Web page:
Trust gives Canvas provisional approval
Tuesday, December 22 2009, 11:49 GMT
By Andrew Laughlin,
The BBC Trust has given its approval for the BBC's involvement in IPTV joint venture Project Canvas, but also applied conditions relating to industry engagement and costs.
Following a rigorous assessment of around 800 industry and individual responses, the Trust concluded that the high public value of Canvas - a joint venture between the BBC, ITV, Five, Channel 4, BT and TalkTalk - "justifies any potential negative market impact".
In its ruling, the Trust praised Canvas for its potential to deliver an upgrade to the Freeview and Freesat platforms by creating a new receiver and user interface capable of delivering video on-demand and internet-based services.
It further acknowledged the "low barriers to access for new producers/providers of content who wish to get on to the platform", which would enable low cost services to flourish.
However, the Trust also imposed a series of conditions which are designed to negate any negative impact on the market. Primarily, Canvas must be developed as a "common, open standard" and always be made available free-to-air, without a subscription.
"One of the BBC's aims is to bring the benefits of emerging communications technologies to the public," said Trust strategic approvals committee chair Diane Coyle.
"After careful consideration, the Trust has provisionally concluded that Canvas is likely to benefit licence fee payers. We believe Canvas could be an important part of the way in which the BBC delivers its services in the future."
Following today's provisional approval, the Canvas partners will have to effectively engage with other industry stakeholders in the period up to the project's launch. All technical specifications must be clearly published to allow manufacturers to adapt to the new Canvas standard.
The BBC must report back to the Trust within the next 12 months or three months before launch (whichever is closer) to outline progress made in achieving a consensus with the wider industry.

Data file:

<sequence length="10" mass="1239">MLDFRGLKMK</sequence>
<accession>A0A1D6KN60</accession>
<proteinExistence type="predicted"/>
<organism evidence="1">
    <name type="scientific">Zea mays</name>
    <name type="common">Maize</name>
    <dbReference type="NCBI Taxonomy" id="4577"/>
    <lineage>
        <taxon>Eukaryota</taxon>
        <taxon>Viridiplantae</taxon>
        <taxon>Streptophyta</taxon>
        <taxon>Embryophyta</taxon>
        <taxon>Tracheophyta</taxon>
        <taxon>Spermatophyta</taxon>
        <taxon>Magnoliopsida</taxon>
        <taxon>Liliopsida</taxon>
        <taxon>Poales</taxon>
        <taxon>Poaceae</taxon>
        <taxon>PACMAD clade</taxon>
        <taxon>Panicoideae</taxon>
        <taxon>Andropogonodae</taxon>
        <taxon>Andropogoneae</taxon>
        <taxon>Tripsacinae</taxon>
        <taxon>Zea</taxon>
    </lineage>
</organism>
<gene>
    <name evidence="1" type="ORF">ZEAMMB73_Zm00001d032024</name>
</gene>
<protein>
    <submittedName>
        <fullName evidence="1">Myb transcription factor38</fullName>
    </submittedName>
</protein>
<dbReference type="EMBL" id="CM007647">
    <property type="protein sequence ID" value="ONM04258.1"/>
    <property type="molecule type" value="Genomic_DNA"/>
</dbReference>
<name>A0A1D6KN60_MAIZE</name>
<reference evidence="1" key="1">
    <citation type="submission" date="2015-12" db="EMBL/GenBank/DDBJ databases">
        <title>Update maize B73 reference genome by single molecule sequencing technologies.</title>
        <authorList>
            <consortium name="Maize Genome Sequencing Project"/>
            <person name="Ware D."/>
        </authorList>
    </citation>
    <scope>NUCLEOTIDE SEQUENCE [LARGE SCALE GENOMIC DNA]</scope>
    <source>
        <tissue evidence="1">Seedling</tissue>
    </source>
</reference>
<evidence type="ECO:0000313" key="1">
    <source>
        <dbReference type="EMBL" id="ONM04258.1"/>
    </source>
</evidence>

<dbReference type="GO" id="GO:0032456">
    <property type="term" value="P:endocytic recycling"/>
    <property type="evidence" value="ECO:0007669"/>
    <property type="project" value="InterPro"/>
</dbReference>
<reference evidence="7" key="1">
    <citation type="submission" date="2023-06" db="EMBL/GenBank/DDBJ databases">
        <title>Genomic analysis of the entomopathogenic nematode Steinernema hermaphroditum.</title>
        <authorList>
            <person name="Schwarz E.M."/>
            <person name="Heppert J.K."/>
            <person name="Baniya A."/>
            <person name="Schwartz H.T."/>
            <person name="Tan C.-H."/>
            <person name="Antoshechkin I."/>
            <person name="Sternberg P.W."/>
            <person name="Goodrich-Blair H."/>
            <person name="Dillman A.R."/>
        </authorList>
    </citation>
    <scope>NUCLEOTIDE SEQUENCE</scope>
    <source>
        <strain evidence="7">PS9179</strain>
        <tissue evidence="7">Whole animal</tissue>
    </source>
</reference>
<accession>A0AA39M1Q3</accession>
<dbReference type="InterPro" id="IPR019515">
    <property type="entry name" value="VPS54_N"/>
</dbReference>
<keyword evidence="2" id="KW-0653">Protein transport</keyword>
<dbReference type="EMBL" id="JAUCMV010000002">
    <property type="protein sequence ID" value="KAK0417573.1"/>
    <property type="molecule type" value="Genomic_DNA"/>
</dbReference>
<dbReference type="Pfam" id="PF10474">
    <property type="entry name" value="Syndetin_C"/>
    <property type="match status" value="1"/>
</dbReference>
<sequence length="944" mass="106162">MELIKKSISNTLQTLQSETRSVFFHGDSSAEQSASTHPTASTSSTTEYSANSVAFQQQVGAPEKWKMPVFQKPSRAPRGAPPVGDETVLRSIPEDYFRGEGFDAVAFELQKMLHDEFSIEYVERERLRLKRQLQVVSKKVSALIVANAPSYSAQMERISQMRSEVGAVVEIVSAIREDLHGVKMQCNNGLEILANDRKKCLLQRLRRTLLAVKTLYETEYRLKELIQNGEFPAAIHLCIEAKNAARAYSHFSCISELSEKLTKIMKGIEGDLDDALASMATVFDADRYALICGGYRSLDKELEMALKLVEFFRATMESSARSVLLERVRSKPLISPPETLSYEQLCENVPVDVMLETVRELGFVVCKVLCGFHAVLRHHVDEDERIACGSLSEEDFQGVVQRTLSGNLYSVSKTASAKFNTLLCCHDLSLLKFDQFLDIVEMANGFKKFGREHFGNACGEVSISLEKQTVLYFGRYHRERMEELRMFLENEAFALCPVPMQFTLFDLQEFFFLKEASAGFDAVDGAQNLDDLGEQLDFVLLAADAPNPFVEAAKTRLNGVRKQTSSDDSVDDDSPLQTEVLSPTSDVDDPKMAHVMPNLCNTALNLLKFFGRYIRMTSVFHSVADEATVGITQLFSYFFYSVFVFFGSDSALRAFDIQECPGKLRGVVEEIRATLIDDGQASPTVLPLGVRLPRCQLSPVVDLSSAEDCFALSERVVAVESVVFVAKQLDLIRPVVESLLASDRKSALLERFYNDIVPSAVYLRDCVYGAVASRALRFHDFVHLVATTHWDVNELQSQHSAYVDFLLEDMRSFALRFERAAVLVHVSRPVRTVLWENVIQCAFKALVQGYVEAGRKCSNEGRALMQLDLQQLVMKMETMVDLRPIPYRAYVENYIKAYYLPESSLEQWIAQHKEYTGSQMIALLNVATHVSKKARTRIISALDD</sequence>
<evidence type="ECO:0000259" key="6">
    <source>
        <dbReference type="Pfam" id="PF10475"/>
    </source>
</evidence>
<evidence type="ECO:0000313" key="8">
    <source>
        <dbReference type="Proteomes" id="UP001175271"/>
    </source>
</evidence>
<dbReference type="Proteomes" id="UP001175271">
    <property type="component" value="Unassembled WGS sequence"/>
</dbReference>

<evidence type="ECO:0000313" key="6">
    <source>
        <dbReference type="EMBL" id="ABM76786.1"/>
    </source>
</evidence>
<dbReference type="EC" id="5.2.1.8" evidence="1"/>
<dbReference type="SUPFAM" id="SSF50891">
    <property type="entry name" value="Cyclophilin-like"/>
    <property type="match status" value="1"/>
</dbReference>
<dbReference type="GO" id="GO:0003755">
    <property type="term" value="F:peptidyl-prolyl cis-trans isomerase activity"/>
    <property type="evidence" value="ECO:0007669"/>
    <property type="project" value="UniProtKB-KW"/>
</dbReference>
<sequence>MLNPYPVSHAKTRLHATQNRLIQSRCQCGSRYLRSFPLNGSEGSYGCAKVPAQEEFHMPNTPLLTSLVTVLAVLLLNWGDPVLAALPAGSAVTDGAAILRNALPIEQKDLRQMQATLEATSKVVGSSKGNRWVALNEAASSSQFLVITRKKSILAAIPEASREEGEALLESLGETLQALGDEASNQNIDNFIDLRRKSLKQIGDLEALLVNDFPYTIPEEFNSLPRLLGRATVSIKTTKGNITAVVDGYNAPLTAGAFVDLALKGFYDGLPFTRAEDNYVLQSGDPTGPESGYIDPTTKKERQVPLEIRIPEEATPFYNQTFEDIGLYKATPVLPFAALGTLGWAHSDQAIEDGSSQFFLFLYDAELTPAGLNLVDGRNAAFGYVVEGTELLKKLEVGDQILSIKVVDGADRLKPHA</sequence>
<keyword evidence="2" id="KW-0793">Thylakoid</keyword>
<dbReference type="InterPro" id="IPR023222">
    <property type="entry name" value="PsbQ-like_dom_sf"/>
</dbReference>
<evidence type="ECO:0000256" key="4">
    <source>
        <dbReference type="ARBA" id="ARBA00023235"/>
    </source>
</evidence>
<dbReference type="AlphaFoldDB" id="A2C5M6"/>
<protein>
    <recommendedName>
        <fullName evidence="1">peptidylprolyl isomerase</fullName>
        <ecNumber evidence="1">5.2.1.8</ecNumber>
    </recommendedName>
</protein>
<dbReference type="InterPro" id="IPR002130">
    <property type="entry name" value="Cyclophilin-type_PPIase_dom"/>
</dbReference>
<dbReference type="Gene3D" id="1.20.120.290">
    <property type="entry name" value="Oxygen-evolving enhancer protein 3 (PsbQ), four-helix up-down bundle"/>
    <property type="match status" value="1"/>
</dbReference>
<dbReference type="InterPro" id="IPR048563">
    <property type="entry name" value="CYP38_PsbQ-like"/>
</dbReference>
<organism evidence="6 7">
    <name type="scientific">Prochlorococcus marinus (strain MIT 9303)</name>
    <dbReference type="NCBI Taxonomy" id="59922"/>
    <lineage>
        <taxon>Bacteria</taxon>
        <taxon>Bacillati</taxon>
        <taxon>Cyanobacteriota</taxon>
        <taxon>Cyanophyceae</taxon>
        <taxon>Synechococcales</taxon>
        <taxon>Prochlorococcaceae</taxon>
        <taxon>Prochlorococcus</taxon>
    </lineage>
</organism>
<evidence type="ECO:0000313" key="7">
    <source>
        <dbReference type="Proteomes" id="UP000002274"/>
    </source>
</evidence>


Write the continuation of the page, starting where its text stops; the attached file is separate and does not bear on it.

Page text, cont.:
The Trust will also have to give its approval should the project costs grow by more than 20% in any one year. Current estimates put the Canvas budget at £115.6m for its first four years.
In terms of compliance law, the Trust ruled that an independent audit must be run prior to the Canvas launch to assess whether the relevant research and development costs have been shared equally between the partners.
Service provider access to the resulting Canvas platform must be on "fair, reasonable and non-discriminatory terms", including any access charges being "calculated on a cost recovery basis". Quality standards should also be set fairly for internet service providers to ensure that no one provider is able to dominate the platform.
The Trust will run a review 12 months after launch to gauge whether Canvas has resulted in the public service broadcasters not syndicating their content to other platforms.
In the same time period, the BBC will need to come back to the Trust to stipulate whether features such as audio description, content signposting and parental controls can be introduced.
The BBC's involvement in Canvas must always remain operationally separate from its involvement in the Freesat and Freeview platforms.
"These conditions are designed to help secure the public value we identified and to help minimise, where possible, any potential harmful effects on the market," said Coyle.
"We will now be consulting industry and the public on our provisional conclusions. The last stage of the process will be to consider the responses to that consultation before reaching our final decision."
From today, a further consultation will run until February 2, 2010 for any final responses to be lodged. The Trust will then publish its final report in the spring.